"Distant Drumming," the fifth "North of 60" movie, finds Teevee Tenia back
as chief of the Lynx River Band and pushing for an all-Dene police force
throughout the Deh Cho. In this brief interview, Dakota House talks about
how Teevee's fervent desire for community policing affects his relationships
with Michelle Kenidi and Matthew Fowler.
PW: I know we don't have too much time, but why don't you give me a rundown on what Teevee is up to in "Distant Drumming." I know that he follows up on his promise at the end of "Another Country" by bringing Matthew Fowler to Lynx River. What happens after that?
DH: And then he has his whole insight. He's hooked up with a lot of major powers through the Territories. He's collaborating with them trying to get an exclusive Dene, aboriginal police force throughout the Territories. In that sense he butts heads a little bit with Peter, who's also running for First Minister on the show. Teevee's trying to get him on line with the push for an all-aboriginal detachment.
PW: Peter's against that?
DH: Well, his sister Michelle is not really for it, eh? She's not too keen on the idea, so I think Teevee's using Peter more to get to Michelle. As well as bringing Matthew out and showing what kind of progressive state that he can get going on for the aboriginal people as far as coming into a sentencing circle and all that. I think bringing Matthew out here, in a sense as well, is Teevee using Matthew to get what he wants. "Look, this guy is an ex-con, he's out on the rez, he's got a job, he's doing really well, things are going good for him." And then these things start happening--Matthew's under investigation and so forth. Teevee's still backing him to the very bitter end. "There's something else that's going on. If we look a little bit further, if we dig a little bit deeper, I'm sure that we'll find another reason for Michelle blaming Matthew. There's somebody else that had to have done that..." So he's backing Matthew all the way, really trying to get everything that he has going on to work.
PW: So he's using Matthew as an example of how this community policing idea can work.
DH: Yes. I think he sort of backed up after getting framed. Now he's like, "We need all aboriginal police!"
PW: In fact, it appears from the script that Michelle questions Teevee's motives for wanting an all-Dene force. Sure, it might be a good idea, but why is Teevee pushing it so hard? Is it resentment from what happened to him in Calgary?
DH: I think it might be. He went through quite a bit when he was in the city. He was shot, and he froze under a bridge. Wait--that was Dakota! I froze under a bridge! [all laugh]
PW: Now don't tell me there weren't crew people ten feet away from you with hot coffee and blankets!
DH: Yeah, but those handcuffs get pretty cold! And my shoes--I'm sure they were remand center issue, because they were like I was wearing socks. My feet were freezing. And then in the trunk of the car with the exhaust....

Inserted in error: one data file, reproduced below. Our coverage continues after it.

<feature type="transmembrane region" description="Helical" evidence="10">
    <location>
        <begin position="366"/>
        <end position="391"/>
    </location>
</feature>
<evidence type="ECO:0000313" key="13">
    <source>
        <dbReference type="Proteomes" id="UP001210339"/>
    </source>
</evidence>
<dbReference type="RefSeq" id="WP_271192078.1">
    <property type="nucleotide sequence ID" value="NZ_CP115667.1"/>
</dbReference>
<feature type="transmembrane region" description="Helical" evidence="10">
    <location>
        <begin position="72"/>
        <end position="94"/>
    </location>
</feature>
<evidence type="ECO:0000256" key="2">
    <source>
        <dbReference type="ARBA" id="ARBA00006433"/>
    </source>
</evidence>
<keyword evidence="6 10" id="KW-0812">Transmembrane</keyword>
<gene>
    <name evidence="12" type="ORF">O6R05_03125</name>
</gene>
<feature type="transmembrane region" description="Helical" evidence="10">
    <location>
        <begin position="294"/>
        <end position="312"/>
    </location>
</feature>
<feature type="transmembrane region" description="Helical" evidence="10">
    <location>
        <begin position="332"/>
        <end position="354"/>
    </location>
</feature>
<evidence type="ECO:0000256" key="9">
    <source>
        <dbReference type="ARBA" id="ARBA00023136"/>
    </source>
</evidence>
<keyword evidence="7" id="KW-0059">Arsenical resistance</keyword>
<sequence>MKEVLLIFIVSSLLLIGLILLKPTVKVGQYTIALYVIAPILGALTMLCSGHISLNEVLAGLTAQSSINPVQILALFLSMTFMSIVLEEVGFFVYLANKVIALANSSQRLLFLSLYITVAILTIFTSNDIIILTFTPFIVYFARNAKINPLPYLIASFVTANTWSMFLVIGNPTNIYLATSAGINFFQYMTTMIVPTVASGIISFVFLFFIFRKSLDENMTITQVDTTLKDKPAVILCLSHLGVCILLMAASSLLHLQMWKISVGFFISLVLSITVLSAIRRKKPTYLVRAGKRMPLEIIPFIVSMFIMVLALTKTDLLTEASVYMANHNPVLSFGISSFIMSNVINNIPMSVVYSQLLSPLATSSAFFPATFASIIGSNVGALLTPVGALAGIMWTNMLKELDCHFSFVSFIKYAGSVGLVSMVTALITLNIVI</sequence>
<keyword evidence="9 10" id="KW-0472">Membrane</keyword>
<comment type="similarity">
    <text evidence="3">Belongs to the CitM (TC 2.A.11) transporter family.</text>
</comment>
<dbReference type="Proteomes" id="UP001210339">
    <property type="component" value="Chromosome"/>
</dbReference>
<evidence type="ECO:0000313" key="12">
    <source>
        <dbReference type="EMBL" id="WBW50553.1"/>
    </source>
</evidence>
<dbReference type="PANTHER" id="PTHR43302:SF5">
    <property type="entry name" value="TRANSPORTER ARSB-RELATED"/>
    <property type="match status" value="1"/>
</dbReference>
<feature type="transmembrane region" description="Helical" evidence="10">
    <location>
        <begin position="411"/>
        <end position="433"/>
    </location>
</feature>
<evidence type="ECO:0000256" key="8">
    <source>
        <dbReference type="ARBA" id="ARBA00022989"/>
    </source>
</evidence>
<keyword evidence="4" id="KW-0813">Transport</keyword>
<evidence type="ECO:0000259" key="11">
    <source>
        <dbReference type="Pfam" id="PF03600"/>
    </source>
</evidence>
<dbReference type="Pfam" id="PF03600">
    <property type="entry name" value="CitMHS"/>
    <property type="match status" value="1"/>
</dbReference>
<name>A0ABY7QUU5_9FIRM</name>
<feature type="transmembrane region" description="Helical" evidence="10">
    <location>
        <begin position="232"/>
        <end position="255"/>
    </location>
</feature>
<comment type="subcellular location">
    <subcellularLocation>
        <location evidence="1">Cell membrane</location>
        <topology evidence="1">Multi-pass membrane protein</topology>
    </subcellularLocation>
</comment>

PW: So you really suffered for that last movie!
DH: I did! And won Best Actor for it, too. Was it acting? [laughs]
[Note: That was at the 2003 Alberta Film and Television Awards]
PW: I assume that this one has been a little easier physically?
DH: For sure. But definitely, the last show left a bitter taste in Teevee's mouth. So now he's come back to the community, as well as being chief and hooking up with surrounding communities and getting more of a superpower where we've got the votes, and whoever's against us, they're just not looking to the future.
PW: The votes for bringing community policing to the area?
DH: Yeah. That's why he's butting heads with Peter. He's saying, "Listen, we've got the votes here, this is what's going on. If you want to be First Minister now, we need someone we can count on all the way." He's telling Peter that, so it's really butting heads there. And Peter's looking at Teevee going, "You know, I don't think you've got that kind of power." And Teevee's sitting back going, "Well, I talk to everybody in the north. You don't know what I'm doing."
PW: So if Peter supports community policing, Teevee and his colleagues in other towns will support Peter's run for become First Minister of the Northwest Territories?
DH: That's right.
PW: But isn't that something that Lynx River could implement on its own? Does it have to be regional?
DH: Definitely. It can't just be one community saying, "We want an entire Dene police service." It's got to be every community in the north. And then once you've got everybody, then the government can't sweep it under a rug and say, "Well, we'll talk about that later." They'd have to address it now. So that's where he's sitting right now. I think the way that Teevee is approaching this issue is he does have the power behind him. Like that one scene where he tells Peter directly to his face, "We need someone we can count on, and if you want to be First Minister, you'll follow our lead."
PW: Although Teevee has gotten support for the idea in other towns, he still has problems with it in his own backyard.
DH: Yeah, with Michelle--who is supposed to, in Teevee's mind as well as Peter's mind, head the whole entire thing. But once she starts saying, "Well, I'm not sure," then Teevee is trying other tactics. He's trying to work around her. Even if she says no, he's still got it covered.
Text and photos (c) 2003 Patricia F. Winter.
All rights reserved. For personal use only. Do not distribute to other persons by electronic or non-electronic means (including posting on a web site) without prior permission from the copyright owner.